I recently had the chance to visit the Telltale Games San Rafael studio and spend some time with their upcoming story-based puzzle game Puzzle Agent. In the game, you'll play the role of Nelson Tethers, the country's preeminent (and only) agent of the FBI Puzzle Research Division. An incident at the eraser factory in Scoggins, Minnesota has brought production of erasers to a halt. Since this particular factory supplies erasers to the White House, the foundations of democracy hang in the balance until they are able to replenish their supply. All inquiries about the factory's closing have resulted in responses in the form of puzzles, so Nelson is sent to investigate the incident and unearths a twisted tale of what's really happening in Scoggins, Minnesota.
The art style in Puzzle Agent is directly inspired by the work of Graham Annable, who is responsible for creating the Grickle comics and animated shorts (which can be seen at his YouTube channel). Puzzle Agent isn't exactly a Grickle video game, but it does use the same type of characters, animation, and dark humor that the series is known for. Telltale Games producer and designer of Puzzle Agent Mark Darin engrossed himself in the world of Grickle before writing the story for the game, and Graham did the storyboards for characters and locations. For fans of Grickle, it's very much a Grickle game, but is not directly branded as such and doesn't require any previous knowledge of that series to enjoy the minimalist style and twisted sense of humor in Puzzle Agent.
Puzzle Agent can be compared to games like Professor Layton or The Jim and Frank Mysteries in that you're on an adventure and must use solving puzzles to unravel the story and progress through the game, but it makes some smart changes to the formula that sets it apart from similar games. Most notable is that all of the dialogue in the game is voiced, which gives the characters a ton of personality that couldn't be conveyed through text alone. Also, whereas adventure games are traditionally set against 2D backgrounds, Puzzle Agent renders the backgrounds in 3D. The game still has that 2D animated look that it sets out to achieve, but the 3D backgrounds allow for more dramatic camera movements and transitions between scenes.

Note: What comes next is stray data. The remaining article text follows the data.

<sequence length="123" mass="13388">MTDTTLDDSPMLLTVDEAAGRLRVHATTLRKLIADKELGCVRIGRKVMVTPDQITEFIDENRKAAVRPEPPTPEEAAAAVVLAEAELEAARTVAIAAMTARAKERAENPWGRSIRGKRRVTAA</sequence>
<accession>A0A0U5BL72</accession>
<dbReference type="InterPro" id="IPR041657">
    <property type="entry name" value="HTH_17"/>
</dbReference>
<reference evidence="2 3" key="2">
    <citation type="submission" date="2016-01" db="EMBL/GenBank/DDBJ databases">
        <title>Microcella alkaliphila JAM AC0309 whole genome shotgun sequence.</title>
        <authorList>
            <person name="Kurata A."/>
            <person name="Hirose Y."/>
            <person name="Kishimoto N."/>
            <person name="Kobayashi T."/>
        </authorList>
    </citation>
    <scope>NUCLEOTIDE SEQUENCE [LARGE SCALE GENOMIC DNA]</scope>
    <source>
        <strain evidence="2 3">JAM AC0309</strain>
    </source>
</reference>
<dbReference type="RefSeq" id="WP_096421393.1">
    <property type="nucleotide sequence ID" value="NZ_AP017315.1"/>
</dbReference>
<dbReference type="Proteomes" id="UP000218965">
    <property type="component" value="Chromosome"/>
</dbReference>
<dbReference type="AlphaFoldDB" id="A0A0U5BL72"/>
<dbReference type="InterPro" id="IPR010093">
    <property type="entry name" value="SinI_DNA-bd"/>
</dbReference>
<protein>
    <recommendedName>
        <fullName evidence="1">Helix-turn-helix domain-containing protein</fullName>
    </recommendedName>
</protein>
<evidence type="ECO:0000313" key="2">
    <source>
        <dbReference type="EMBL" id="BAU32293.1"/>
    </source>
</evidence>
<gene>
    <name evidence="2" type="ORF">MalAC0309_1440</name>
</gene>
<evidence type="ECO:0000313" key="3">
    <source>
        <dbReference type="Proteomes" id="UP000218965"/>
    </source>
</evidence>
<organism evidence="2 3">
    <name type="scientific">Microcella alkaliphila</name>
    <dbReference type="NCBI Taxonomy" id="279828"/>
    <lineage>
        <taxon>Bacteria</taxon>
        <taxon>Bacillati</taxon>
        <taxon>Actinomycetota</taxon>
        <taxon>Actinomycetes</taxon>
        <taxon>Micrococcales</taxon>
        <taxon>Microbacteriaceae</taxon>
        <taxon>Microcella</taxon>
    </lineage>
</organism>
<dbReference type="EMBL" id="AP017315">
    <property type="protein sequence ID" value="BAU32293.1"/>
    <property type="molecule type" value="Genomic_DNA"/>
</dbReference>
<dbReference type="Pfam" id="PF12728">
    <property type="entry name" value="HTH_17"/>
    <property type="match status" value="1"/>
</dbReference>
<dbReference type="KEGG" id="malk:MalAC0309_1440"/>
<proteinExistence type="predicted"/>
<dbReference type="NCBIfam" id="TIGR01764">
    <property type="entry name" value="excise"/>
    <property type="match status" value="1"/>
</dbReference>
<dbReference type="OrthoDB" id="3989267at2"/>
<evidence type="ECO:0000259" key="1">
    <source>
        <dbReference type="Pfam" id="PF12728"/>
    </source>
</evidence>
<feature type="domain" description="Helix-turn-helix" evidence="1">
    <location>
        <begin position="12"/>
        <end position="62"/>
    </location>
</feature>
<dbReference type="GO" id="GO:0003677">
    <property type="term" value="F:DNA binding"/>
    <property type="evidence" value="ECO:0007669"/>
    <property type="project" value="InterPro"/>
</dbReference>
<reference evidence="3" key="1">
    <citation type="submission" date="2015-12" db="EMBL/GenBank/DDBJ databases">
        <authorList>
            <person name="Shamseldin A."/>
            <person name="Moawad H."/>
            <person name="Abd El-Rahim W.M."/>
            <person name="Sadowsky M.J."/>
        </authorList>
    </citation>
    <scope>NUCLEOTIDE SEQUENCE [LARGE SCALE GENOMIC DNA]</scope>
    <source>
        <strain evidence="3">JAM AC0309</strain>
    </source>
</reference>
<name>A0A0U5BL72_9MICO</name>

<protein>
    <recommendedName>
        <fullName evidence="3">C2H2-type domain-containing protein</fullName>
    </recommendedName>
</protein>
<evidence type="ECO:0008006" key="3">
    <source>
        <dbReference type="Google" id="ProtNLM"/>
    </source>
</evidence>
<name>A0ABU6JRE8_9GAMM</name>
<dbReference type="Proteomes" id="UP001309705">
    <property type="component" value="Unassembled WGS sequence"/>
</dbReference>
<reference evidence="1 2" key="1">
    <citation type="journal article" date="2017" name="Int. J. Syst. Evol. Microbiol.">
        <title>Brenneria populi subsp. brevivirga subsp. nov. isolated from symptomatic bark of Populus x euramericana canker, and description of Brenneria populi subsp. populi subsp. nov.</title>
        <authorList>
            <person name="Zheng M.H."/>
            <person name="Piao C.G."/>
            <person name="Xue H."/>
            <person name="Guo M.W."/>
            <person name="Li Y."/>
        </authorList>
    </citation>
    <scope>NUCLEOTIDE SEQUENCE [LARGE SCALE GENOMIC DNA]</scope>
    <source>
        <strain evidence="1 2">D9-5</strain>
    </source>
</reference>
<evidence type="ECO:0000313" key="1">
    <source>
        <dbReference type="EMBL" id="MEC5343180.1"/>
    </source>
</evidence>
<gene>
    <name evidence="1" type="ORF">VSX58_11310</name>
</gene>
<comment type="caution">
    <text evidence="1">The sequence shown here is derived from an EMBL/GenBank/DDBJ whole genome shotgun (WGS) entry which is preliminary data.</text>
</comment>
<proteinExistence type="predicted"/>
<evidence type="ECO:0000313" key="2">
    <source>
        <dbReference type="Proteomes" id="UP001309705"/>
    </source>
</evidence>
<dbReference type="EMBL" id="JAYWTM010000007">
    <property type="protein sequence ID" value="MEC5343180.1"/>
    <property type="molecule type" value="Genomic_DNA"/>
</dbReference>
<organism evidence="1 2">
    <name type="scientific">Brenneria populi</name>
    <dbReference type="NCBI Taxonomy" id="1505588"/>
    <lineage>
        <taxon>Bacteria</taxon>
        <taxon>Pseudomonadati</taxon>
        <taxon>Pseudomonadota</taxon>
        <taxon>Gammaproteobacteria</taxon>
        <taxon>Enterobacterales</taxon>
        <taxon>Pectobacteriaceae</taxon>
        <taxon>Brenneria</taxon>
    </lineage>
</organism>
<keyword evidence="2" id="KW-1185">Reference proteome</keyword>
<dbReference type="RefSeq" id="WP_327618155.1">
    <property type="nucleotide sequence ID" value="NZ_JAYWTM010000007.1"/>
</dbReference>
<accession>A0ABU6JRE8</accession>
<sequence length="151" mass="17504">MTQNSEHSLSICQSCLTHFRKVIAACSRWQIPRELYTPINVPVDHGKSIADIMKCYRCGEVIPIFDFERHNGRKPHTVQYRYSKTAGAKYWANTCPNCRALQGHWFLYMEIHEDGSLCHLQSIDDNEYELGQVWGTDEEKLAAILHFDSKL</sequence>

Another smart design choice is in the way you interact with the environments. Tapping on the screen causes a ring to emanate from the point where you touch, and if there is anything interactive within that radius a small icon will show up. This allows you to inspect large areas without scouring every inch of the screen, or as Mark Darin calls it, “pixel hunting”. As someone who hates to miss anything in an adventure game, and who tirelessly hunt-and-pecked for every coin in Professor Layton, I really appreciate this mechanic. Despite being a multiplatform release, Mark has said that Puzzle Agent was designed from the onset with touch interface in mind, and it really shows.
Puzzle Agent was released for Mac and PC last month, but is shaping up very nicely for its iPhone and iPad release. It looks and plays like a dream on the iPad, and even makes the transition to the smaller screen of the iPhone rather well. Some textures need to be cleaned up a bit on the iPhone version due to being shrunk down to a smaller size, but overall both versions are nearly complete. Telltale expects to be submitting any day now, and hopes to have the game released before the end of August, although that can largely depend on Apple's approval length.
After trying out the game at their offices, I picked up the game for my Mac and have been enjoying it a lot so far. If you're as impatient as I am, you can get Puzzle Agent right now from the Telltale Games webstore or pick it up on Steam. Otherwise be on the lookout for Puzzle Agent on your iPad, iPhone, or iPod touch in the next couple of weeks and expect a full review then as well.